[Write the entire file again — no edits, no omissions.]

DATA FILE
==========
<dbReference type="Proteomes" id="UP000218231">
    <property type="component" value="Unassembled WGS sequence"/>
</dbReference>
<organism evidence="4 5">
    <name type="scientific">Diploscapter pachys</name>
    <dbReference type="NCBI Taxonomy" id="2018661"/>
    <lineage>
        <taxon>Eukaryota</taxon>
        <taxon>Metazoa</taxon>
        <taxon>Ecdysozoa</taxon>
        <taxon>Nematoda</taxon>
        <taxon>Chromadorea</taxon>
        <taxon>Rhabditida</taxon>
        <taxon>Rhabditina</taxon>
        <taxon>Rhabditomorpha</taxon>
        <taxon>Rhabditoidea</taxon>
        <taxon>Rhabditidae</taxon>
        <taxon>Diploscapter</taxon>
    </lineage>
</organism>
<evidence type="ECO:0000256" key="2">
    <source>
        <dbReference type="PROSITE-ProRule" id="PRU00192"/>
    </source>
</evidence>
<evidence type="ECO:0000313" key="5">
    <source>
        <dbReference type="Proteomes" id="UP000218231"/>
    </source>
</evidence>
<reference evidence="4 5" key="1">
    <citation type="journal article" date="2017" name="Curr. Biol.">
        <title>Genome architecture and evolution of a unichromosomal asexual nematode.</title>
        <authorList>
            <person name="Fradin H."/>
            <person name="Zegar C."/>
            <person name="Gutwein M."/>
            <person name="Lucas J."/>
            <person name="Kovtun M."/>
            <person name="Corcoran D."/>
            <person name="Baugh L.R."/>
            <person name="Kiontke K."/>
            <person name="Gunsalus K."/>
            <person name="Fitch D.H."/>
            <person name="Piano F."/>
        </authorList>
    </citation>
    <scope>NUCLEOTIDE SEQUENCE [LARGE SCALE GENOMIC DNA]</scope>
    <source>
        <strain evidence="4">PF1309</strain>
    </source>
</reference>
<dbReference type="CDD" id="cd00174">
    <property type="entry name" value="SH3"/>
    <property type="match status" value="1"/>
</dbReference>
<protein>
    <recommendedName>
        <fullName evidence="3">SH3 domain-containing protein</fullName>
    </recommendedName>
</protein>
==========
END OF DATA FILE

<dbReference type="Proteomes" id="UP000218231">
    <property type="component" value="Unassembled WGS sequence"/>
</dbReference>
<organism evidence="4 5">
    <name type="scientific">Diploscapter pachys</name>
    <dbReference type="NCBI Taxonomy" id="2018661"/>
    <lineage>
        <taxon>Eukaryota</taxon>
        <taxon>Metazoa</taxon>
        <taxon>Ecdysozoa</taxon>
        <taxon>Nematoda</taxon>
        <taxon>Chromadorea</taxon>
        <taxon>Rhabditida</taxon>
        <taxon>Rhabditina</taxon>
        <taxon>Rhabditomorpha</taxon>
        <taxon>Rhabditoidea</taxon>
        <taxon>Rhabditidae</taxon>
        <taxon>Diploscapter</taxon>
    </lineage>
</organism>
<evidence type="ECO:0000256" key="2">
    <source>
        <dbReference type="PROSITE-ProRule" id="PRU00192"/>
    </source>
</evidence>
<evidence type="ECO:0000313" key="5">
    <source>
        <dbReference type="Proteomes" id="UP000218231"/>
    </source>
</evidence>
<reference evidence="4 5" key="1">
    <citation type="journal article" date="2017" name="Curr. Biol.">
        <title>Genome architecture and evolution of a unichromosomal asexual nematode.</title>
        <authorList>
            <person name="Fradin H."/>
            <person name="Zegar C."/>
            <person name="Gutwein M."/>
            <person name="Lucas J."/>
            <person name="Kovtun M."/>
            <person name="Corcoran D."/>
            <person name="Baugh L.R."/>
            <person name="Kiontke K."/>
            <person name="Gunsalus K."/>
            <person name="Fitch D.H."/>
            <person name="Piano F."/>
        </authorList>
    </citation>
    <scope>NUCLEOTIDE SEQUENCE [LARGE SCALE GENOMIC DNA]</scope>
    <source>
        <strain evidence="4">PF1309</strain>
    </source>
</reference>
<dbReference type="CDD" id="cd00174">
    <property type="entry name" value="SH3"/>
    <property type="match status" value="1"/>
</dbReference>
<protein>
    <recommendedName>
        <fullName evidence="3">SH3 domain-containing protein</fullName>
    </recommendedName>
</protein>